The year 1922, key to the outbreak of modern art in Brazil, was also important in the affirmation of feminist agendas. In the world, the strength of the suffragette movement was experienced. With the new wave, women began to claim both their political-civil rights and freedoms in private life, by questioning customs and habits that marriage and cisgender values often hampered. That same year, the Brazilian Federation for Feminine Progress (FBPF) was founded in Rio de Janeiro. At that time, the practice of football among women was nothing new, especially in the Rio-São Paulo axis.
Despite all the skepticism and prejudice, women mobilized to, formally or informally, create their own teams and play football on periphery football fields, or even in exhibition and performance spaces, such as the circus. If it is customary to credit Vasco da Gama with being a pioneer in the racial issue, by introducing in the 1920s a team made up of workers of black origin, it is also worth mentioning that women used this same club to found their female team in 1923.
The continuity of the practice was interrupted by a government decree in 1941, issued by the National Sports Council (CND), which officially prevented women from practicing a set of sports, under biological and physiological claims. However, in contrast to the almost 40 years of prohibition (1941-1979), male and female researchers today have revealed evidence of how women continued to play football, circumvented the permanence of naturalizing conceptions, as well as gender stigmas, acquiring, in the 21st century, more and more the space and protagonism that have been taken away from them, and that so deservedly belong to them.
Cover of Le Petit Journal, November 1923, demonstrating the prejudice against women’s football in the article “Will female frailty adapt to this violent sport?”. Photograph: Le Petit Journal, nov. 1923 | Bibliothèque Nationale de France.
In the mid-1920s, football played by women was developed among clubs in São Paulo, as recorded in the important periodical of the time, the magazine A Cigarra, with actresses from the circus families Queirolo and Seyssel, in Minas Gerais, 1926. Standing, from left to right: Leontina Nogueira, unrecognized, Vitória Argentina Seyssel, Olinda Seyssel and unrecognized. On the floor: unrecognized, Emma Seyssel and Benedita, wife of the clown Piolin. Photograph: A Cigarra, 1926 | Public Archive of the State of São Paulo.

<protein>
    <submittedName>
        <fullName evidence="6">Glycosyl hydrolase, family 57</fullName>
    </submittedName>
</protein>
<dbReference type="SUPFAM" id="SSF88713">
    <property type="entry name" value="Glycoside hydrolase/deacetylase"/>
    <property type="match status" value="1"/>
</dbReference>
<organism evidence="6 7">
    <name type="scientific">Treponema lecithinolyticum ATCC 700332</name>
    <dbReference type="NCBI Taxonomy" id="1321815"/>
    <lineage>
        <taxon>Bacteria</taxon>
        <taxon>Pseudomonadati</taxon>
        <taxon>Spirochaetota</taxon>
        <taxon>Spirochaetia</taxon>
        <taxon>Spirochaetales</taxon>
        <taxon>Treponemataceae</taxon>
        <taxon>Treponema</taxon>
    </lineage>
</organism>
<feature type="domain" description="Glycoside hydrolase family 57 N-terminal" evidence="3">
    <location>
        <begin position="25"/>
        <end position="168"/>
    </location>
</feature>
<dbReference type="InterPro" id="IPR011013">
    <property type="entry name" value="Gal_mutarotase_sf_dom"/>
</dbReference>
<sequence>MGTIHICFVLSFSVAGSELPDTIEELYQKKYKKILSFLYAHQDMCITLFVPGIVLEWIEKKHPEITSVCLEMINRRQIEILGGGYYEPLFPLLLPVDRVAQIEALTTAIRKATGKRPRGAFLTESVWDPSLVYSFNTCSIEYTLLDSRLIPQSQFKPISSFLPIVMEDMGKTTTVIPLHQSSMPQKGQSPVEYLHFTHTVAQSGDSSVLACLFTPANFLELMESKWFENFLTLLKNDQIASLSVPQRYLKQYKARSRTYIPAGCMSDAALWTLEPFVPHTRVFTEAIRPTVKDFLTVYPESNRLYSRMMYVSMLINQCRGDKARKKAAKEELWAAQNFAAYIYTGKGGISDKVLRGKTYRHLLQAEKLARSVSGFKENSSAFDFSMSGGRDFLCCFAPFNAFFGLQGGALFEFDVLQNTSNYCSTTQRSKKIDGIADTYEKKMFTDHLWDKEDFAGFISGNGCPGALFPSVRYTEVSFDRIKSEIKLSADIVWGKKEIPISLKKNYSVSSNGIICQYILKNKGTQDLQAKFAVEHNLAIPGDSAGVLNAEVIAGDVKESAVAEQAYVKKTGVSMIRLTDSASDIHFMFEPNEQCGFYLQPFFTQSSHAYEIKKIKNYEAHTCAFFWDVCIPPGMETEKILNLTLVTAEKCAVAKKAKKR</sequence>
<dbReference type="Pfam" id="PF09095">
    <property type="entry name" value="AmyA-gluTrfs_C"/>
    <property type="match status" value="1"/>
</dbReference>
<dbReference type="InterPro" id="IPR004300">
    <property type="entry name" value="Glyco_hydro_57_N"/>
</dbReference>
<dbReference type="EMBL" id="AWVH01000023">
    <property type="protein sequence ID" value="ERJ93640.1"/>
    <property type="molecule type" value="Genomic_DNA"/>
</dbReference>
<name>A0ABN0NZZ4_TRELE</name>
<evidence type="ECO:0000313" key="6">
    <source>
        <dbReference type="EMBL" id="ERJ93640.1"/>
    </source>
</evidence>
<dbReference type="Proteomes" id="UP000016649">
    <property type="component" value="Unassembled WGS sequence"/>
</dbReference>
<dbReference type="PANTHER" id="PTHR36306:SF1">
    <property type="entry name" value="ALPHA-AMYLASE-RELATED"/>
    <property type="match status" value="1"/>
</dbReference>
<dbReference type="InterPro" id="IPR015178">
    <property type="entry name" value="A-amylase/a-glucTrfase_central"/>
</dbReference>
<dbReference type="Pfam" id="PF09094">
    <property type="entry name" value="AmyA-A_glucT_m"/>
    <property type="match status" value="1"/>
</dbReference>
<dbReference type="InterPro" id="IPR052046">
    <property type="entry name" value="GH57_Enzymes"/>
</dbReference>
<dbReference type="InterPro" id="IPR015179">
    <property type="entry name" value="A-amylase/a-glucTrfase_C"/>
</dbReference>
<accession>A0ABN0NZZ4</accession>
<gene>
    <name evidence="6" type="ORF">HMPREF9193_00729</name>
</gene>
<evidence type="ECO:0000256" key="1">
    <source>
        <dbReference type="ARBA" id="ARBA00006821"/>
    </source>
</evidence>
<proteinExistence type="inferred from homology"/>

One of the oldest records of women’s football in England, this 1895 poster advertises a game organized by the British Ladies’ Football Club, which formed two teams, called North and South.. Photograph: W. & W. J. Mizen | National Football Museum.
Players from the Brazilian National Team that won the 1995 South American Championship, in Uberlândia, Minas Gerais. Photograph: Personal Archive | CRFB Collection.
Headline of the newspaper A Batalha, from June 1940, reports one of the first actions to combat women’s football in Brazil. The following year, they were officially banned from playing football in the country. Photograph: A Batalha, jun. 1940 | Fundação Biblioteca Nacional.
Fémina Sport is a women’s sports club founded in July 1912 in Paris, France, still active. The photo portrays its team in 1925. Photograph: Agence Rol | Bibliothèque Nationale de France.
Brazilian team at Parque do Sabiá stadium, in Uberlândia, Minas Gerais, before the match against Argentina, valid for the 3rd round of the 1995 South American Championship. From left to right, standing: Meg, Marisa, Elane, Solange, Rosa, Bel, Russa and Nalvinha; squats: Cenira, Leda Maria, Pretinha, Fanta, Michael Jackson, Sissi, Roseli and Duda. Photograph: Personal Archive | CRFB Collection.
The cover of the publication Le Miroir highlights a women’s football match between the French teams Fémina Sport and Academia in the early 1920s. Photograph: Le Miroir, Feb. 1, 1920 | Bibliothèque Nationale de France.
Fémina Sport didn’t just play from the Paris region, as this photo of its early years taken in the city of Quimper, in Brittany, over 600 kilometers from the French capital. Photograph: Agence Rol | Bibliothèque Nationale de France.
This replica represents the uniform used by the actresses of Circo Irmãos Queirolo, from São Paulo, in a presentation in Belo Horizonte, Minas Gerais. The girls wore football club uniforms from the cities where they performed, within the circus environment, which featured women’s football matches among its attractions. The black and white photo prevents the perception of the team’s colors in a posed photo, whose original version was distinguished by the green and white coloration, alternating with vertical stripes and strips of short width, but symmetrical, sui generis composition for the standards of the uniforms since then. The uniform belongs to Atlético (with thin stripes) Photo: A Cigarra, 1926 | Public Archive of the State of São Paulo.